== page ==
Sunday, January 22, 2012


            The sky is blue. The water is inviting. The drinks are cold. The people are as warm as you remember.
            The television ads are Jamaican me crazy.
            A year ago I was preparing for my third trip to the island. Each time I traveled with high school students and their other chaperones, and we offered our muscle to help churches improve their facilities. We also worshiped in those churches (which included dancing in the aisles), visited orphanages, and most fun of all, took the puppets (including my own Joey Manzoni) to schools and churches.
            We saw a side of Jamaica that most tourists don’t. However, we also saw the side advertised on television. Except our cold drinks were some Ting different.
            On my first visit in 2003, I even climbed Dunn’s River Falls in Ochos Rios. To get an idea of how unlikely this is, Google it and see tourists climbing through the rushing water. Try to picture me there. It’s true. I have photographs and video to prove it, and this written account, adapted for my blog:
            I looked up warily at the 600 foot waterfall. Though our Jamaican guide jumped nimbly over the wet rocks, I doubted I would do as well. Following our guide’s directions, our group of 14 American teenagers and their chaperones each grasped the hand of the person before and behind and began to climb through the chilly rushing water.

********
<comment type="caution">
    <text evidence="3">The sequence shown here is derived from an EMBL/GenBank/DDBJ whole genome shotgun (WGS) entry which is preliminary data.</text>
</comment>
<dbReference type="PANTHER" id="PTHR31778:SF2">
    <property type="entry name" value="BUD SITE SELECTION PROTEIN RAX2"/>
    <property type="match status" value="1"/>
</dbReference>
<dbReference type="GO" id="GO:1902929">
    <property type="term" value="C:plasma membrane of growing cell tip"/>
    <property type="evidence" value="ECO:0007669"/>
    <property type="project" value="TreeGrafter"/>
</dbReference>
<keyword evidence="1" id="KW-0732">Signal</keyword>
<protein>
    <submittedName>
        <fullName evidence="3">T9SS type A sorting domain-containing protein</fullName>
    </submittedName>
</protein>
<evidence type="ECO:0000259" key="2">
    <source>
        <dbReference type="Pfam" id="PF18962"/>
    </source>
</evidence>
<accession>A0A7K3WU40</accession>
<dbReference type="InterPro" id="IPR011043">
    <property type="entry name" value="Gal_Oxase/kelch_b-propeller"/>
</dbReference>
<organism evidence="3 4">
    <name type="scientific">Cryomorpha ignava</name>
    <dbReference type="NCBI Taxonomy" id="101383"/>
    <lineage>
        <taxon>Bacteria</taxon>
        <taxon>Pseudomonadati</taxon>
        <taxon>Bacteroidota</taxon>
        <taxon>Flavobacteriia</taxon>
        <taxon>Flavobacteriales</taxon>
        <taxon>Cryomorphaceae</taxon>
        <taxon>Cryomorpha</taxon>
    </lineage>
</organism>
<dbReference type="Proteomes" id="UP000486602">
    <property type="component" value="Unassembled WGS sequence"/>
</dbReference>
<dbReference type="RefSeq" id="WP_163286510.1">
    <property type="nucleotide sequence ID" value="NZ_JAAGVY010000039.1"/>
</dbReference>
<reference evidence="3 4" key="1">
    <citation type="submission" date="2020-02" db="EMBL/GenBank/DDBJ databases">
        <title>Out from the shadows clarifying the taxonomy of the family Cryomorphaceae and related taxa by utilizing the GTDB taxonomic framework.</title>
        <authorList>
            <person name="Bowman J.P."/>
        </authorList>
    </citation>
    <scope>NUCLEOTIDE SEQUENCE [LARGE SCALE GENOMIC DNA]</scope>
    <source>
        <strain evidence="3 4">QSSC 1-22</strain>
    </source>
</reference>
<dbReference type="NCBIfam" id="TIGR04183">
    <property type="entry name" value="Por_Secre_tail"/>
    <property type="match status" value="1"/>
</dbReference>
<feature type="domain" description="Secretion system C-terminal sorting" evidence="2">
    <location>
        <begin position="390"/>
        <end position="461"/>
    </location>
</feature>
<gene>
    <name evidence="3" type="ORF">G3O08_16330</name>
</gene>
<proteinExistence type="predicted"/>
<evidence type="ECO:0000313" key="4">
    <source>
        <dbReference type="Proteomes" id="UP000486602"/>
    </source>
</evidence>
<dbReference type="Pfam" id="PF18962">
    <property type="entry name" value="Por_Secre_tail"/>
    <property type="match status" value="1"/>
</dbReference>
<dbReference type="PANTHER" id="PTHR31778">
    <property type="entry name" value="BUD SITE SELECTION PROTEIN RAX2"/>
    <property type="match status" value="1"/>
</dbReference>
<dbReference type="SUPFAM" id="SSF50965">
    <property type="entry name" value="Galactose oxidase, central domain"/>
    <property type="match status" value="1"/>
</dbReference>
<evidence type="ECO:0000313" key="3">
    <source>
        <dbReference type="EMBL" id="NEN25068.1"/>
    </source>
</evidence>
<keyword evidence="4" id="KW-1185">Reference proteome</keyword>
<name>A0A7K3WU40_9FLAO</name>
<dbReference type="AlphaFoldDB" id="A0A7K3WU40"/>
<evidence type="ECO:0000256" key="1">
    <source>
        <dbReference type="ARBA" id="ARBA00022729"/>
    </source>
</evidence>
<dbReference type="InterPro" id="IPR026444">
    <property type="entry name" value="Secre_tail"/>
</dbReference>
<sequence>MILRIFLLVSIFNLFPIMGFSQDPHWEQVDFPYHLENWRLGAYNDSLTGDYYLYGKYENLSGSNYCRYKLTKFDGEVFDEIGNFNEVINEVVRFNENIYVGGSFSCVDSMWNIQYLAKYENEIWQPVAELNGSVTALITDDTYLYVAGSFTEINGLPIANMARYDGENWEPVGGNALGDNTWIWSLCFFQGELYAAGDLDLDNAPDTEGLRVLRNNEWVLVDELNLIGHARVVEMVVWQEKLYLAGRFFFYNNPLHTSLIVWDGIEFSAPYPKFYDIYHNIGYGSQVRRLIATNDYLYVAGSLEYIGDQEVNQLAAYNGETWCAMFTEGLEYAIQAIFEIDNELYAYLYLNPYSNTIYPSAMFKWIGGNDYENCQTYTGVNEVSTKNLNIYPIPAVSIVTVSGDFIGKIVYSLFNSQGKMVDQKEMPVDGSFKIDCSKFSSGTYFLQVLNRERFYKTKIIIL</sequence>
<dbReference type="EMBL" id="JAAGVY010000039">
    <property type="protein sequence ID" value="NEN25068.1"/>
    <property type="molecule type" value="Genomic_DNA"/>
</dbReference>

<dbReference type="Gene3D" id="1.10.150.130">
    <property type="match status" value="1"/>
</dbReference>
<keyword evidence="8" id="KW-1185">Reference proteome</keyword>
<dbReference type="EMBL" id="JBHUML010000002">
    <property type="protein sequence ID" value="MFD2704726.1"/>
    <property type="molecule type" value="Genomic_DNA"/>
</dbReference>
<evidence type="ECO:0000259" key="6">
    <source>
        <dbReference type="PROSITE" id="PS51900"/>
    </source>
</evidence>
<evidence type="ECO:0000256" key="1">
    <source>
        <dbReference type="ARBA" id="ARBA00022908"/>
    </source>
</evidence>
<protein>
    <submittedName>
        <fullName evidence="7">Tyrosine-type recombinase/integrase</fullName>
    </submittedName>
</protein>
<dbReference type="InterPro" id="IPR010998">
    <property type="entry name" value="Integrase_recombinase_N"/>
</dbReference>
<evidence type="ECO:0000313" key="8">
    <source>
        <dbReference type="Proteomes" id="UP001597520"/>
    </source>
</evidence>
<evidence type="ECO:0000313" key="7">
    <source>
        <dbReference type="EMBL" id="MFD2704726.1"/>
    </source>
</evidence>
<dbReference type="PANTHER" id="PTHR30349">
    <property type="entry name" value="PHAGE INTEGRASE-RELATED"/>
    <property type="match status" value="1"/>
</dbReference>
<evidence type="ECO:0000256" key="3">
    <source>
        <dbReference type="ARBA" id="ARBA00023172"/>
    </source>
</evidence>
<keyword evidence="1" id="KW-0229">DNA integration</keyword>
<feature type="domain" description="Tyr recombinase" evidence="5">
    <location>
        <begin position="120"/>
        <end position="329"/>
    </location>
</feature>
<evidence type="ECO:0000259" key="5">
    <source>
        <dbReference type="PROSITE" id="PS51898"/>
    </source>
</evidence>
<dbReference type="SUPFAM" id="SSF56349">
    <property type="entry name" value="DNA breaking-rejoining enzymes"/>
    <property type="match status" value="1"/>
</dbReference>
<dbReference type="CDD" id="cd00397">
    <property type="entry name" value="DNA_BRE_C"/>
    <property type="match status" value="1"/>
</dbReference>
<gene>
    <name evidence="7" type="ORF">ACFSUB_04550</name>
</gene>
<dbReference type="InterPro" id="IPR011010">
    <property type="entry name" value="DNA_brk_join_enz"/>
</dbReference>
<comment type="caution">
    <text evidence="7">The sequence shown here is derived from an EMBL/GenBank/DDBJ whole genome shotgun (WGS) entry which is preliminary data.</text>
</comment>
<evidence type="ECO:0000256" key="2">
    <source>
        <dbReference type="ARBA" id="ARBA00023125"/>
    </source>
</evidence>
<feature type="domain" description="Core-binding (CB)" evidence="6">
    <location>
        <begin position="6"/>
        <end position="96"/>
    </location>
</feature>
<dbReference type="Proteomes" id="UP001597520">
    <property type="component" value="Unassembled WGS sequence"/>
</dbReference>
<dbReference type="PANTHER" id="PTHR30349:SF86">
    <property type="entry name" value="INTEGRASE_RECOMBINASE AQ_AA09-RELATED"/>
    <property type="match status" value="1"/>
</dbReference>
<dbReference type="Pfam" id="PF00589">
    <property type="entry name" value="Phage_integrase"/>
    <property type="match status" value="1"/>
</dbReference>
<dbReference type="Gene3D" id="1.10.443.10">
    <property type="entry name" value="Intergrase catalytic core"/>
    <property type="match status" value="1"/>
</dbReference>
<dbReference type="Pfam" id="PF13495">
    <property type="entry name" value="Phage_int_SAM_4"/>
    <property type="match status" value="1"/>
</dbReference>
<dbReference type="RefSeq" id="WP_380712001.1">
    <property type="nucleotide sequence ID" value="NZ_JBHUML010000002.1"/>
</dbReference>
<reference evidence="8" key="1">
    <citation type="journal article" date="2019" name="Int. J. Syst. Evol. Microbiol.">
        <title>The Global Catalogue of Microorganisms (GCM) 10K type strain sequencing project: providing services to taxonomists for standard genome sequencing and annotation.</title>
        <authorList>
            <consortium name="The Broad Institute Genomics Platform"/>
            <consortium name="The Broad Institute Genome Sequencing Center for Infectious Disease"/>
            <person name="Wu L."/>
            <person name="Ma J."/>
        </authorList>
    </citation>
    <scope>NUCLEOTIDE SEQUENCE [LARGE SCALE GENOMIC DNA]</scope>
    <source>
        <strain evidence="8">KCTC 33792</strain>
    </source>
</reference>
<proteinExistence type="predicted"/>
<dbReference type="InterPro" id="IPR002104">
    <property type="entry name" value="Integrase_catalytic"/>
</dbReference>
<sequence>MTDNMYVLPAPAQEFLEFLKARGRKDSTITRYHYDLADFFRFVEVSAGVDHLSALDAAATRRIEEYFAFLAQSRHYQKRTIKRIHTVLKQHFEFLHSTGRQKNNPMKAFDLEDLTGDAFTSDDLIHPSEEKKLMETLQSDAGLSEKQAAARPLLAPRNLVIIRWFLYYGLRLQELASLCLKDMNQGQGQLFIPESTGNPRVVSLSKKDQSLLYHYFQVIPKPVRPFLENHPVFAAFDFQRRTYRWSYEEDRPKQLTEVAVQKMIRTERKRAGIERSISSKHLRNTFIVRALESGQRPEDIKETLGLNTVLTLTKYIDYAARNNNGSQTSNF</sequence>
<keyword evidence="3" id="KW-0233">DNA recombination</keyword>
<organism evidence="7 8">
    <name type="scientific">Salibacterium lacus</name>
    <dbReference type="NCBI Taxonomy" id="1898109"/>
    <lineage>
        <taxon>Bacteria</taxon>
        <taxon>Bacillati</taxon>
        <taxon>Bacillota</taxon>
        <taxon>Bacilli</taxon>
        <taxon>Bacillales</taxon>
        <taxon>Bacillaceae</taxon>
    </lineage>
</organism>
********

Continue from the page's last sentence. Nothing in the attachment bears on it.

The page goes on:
The guides had combined our group with a few others. This was especially troubling for one of our girls, who found herself following a portly stranger in a Speedo.
After a few minutes in the waterfall, our boys pranced as sure-footedly as the leader, but I continued to struggle. As I ascended, I grew wetter and colder, while the rocks seemed steeper and more slippery. Our human chain had long ago disintegrated, but my friend Vicky gripped my left hand, and my student Becky clutched my right. In some places they almost carried me up the cascade. With their strong support, the situation became less frightening, and I experienced the thrill of reaching the top.
Pondering this milestone, I’ve concluded that what I face daily feels more threatening than slippery rocks in a waterfall. So I’m thankful for five different Psalms—37, 66, 73, 94, and 121—which tell how God keeps his child’s feet from slipping while climbing through the difficulties and dangers of life. My favorite includes this verse:
When I said, “My foot is slipping,” your love, O Lord, supported me. Psalm 94:18, NIV
If I had been on the NIV translation committee, I would have used "screamed" instead of "said," and added multiple exclamation points after "slipping." Maybe we need a Bible paraphrase for overly emotional people who experience life more intensely. But I digress.
Thanks to Vicky and Becky, I cherish a tangible memory of what God’s supporting love feels like. I thank God for his love that keeps me from crashing on the rocks and for the friends he’s given to share the climb.

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